I don't get how Taylor expansion over $ \frac{1}{\overline{V}} $ of Virial equation of state is caried out: $Z = \frac{P\overline{V}}{RT} $ which yields $$ Z = 1 + \frac{B_{2V}(T)}{\overline{V}} + \frac{B_{3V}(T)}{\overline{V^2}} + ... $$ I thought I understood calc2 Taylor expansion of form $$f(x) = \sum\limits_{k=0}^\infty \frac{f^{(k)}(0)}{k!} x^k $$ so maybe I was in illusion. What's is $Z$ function of? At what expansion point do we expa


Here, Z is explicitly a function of temperature.

At what expansion point do we expand?

Can you clarify what you mean? I can state that it's common to truncate this particular expansion at the second term, so we'd have:

$$\ce Z = 1 + {B_{2V}(T)\over \overline{V}}$$

The virial coefficient in this case accounts for deviation from the ideal case by accounting for attractive and repulsive forces between the particles in the system.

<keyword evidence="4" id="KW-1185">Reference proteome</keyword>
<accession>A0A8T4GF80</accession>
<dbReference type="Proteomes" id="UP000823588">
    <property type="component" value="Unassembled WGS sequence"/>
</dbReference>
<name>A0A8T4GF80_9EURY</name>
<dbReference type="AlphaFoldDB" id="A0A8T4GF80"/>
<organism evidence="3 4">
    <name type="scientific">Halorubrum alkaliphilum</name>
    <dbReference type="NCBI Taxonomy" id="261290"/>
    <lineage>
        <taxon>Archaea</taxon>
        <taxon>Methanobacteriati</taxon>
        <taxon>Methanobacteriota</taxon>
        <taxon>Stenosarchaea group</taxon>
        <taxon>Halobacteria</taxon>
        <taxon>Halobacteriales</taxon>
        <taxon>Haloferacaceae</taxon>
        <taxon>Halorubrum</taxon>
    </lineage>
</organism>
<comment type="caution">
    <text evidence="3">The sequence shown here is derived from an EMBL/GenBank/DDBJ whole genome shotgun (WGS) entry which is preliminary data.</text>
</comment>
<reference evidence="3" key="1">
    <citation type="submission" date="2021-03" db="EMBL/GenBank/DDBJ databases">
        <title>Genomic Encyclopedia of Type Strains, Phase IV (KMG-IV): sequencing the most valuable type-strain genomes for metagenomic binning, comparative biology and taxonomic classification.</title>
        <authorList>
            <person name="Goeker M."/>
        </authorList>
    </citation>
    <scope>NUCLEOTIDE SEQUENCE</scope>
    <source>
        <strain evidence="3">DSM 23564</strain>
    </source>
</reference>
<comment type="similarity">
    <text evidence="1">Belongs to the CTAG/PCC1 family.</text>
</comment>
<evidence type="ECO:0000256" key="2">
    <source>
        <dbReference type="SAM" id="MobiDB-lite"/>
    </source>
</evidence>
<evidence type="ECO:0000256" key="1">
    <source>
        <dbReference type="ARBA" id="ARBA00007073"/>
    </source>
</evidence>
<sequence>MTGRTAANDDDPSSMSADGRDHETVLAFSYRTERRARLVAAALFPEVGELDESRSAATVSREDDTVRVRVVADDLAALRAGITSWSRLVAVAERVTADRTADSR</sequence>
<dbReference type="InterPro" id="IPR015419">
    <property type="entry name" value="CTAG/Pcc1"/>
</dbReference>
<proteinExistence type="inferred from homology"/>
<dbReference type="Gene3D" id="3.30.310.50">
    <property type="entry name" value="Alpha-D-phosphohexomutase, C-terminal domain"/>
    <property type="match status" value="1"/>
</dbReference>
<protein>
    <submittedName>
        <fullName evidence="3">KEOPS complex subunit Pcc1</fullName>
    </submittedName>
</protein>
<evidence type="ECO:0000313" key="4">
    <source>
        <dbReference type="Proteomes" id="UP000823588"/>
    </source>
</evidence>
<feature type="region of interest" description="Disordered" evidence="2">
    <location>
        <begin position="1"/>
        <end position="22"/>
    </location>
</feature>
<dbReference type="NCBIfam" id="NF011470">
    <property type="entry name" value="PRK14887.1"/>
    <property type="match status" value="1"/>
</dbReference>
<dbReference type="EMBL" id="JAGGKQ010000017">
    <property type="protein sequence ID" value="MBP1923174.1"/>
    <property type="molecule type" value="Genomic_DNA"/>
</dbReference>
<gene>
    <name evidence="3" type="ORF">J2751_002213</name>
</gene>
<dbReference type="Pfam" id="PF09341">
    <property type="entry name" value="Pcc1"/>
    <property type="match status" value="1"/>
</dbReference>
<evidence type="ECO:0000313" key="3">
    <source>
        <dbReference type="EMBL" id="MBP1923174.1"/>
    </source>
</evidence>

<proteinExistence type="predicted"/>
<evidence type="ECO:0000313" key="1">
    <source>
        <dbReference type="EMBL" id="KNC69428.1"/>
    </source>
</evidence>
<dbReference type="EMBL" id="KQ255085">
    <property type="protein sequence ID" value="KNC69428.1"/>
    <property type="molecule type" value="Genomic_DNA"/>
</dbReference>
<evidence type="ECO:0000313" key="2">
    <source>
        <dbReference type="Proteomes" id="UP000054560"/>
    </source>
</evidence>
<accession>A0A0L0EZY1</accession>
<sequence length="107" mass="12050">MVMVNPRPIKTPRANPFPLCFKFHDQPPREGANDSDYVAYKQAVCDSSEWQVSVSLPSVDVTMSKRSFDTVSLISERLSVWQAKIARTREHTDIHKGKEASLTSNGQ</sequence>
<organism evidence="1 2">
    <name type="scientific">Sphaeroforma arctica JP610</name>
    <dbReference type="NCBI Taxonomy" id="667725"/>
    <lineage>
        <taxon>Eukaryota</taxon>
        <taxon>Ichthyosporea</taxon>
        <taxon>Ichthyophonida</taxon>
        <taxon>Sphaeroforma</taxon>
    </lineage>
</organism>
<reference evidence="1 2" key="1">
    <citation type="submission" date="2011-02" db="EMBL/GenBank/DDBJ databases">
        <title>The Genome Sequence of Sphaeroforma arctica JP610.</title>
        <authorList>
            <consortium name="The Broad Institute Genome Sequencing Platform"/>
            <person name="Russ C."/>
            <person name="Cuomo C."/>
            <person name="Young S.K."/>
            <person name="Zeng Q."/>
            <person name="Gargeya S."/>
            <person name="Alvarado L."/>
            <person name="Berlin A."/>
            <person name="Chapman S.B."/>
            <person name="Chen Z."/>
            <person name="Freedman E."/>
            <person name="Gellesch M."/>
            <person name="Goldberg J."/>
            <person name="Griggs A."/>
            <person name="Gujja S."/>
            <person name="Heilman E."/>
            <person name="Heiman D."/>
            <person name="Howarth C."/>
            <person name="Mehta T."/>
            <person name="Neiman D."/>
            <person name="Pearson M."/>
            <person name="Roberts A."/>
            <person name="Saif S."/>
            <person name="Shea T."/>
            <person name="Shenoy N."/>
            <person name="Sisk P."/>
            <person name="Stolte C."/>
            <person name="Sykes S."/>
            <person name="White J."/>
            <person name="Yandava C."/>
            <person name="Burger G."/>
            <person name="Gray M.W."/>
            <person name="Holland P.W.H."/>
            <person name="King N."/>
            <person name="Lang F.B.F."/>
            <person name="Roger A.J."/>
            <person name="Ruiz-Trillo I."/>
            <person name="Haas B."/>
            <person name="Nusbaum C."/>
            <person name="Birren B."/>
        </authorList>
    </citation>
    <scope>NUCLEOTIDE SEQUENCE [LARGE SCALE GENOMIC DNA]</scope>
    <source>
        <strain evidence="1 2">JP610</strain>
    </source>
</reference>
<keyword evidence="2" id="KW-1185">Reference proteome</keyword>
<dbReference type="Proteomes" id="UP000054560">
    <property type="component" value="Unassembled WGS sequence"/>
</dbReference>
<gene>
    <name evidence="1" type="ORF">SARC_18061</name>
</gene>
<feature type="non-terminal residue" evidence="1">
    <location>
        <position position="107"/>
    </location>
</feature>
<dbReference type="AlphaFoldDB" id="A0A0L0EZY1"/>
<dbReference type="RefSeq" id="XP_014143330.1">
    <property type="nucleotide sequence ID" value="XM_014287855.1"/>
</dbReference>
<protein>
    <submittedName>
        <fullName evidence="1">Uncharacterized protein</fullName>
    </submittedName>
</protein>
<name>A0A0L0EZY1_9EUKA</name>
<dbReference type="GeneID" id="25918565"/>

• $\begingroup$ I'm sorry I have badly formulated my question, but thanks for the answer. I mean if we expand around some particular point (like 0 or any other fixed value). I have reformulated my question. So Z is function of T, how do we carry out expansion over $ \frac{1}{\overline{V}}? $ $\endgroup$ – wuschi Jun 24 '15 at 16:03
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    $\begingroup$ Are you asking about the mechanics of the Taylor series expansion specifically? $\endgroup$ – Todd Minehardt Jun 24 '15 at 16:19
  • $\begingroup$ Exactly, this is where my confusion is. $\endgroup$ – wuschi Jun 24 '15 at 16:35
  • $\begingroup$ The unity term corresponds to the $k = 0$ case, and the next term (where $k = 1$) is the first derivative term (the negative sign from differentiation is incorporated in $B_{2V}$). $\endgroup$ – Todd Minehardt Jun 24 '15 at 17:51

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